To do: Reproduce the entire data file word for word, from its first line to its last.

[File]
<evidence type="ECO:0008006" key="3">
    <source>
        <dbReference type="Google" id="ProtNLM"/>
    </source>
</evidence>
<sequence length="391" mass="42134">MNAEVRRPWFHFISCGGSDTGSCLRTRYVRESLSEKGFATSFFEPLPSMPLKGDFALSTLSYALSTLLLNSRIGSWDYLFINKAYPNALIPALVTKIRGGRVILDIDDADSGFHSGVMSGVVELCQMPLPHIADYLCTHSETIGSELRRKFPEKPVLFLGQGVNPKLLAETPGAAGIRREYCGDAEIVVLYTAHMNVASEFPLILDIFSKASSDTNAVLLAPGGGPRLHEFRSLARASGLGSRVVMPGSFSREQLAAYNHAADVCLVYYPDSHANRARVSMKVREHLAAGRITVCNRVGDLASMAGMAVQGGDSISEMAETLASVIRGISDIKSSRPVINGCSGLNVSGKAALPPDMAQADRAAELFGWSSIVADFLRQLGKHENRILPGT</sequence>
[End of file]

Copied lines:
<evidence type="ECO:0008006" key="3">
    <source>
        <dbReference type="Google" id="ProtNLM"/>
    </source>
</evidence>
<sequence length="391" mass="42134">MNAEVRRPWFHFISCGGSDTGSCLRTRYVRESLSEKGFATSFFEPLPSMPLKGDFALSTLSYALSTLLLNSRIGSWDYLFINKAYPNALIPALVTKIRGGRVILDIDDADSGFHSGVMSGVVELCQMPLPHIADYLCTHSETIGSELRRKFPEKPVLFLGQGVNPKLLAETPGAAGIRREYCGDAEIVVLYTAHMNVASEFPLILDIFSKASSDTNAVLLAPGGGPRLHEFRSLARASGLGSRVVMPGSFSREQLAAYNHAADVCLVYYPDSHANRARVSMKVREHLAAGRITVCNRVGDLASMAGMAVQGGDSISEMAETLASVIRGISDIKSSRPVINGCSGLNVSGKAALPPDMAQADRAAELFGWSSIVADFLRQLGKHENRILPGT</sequence>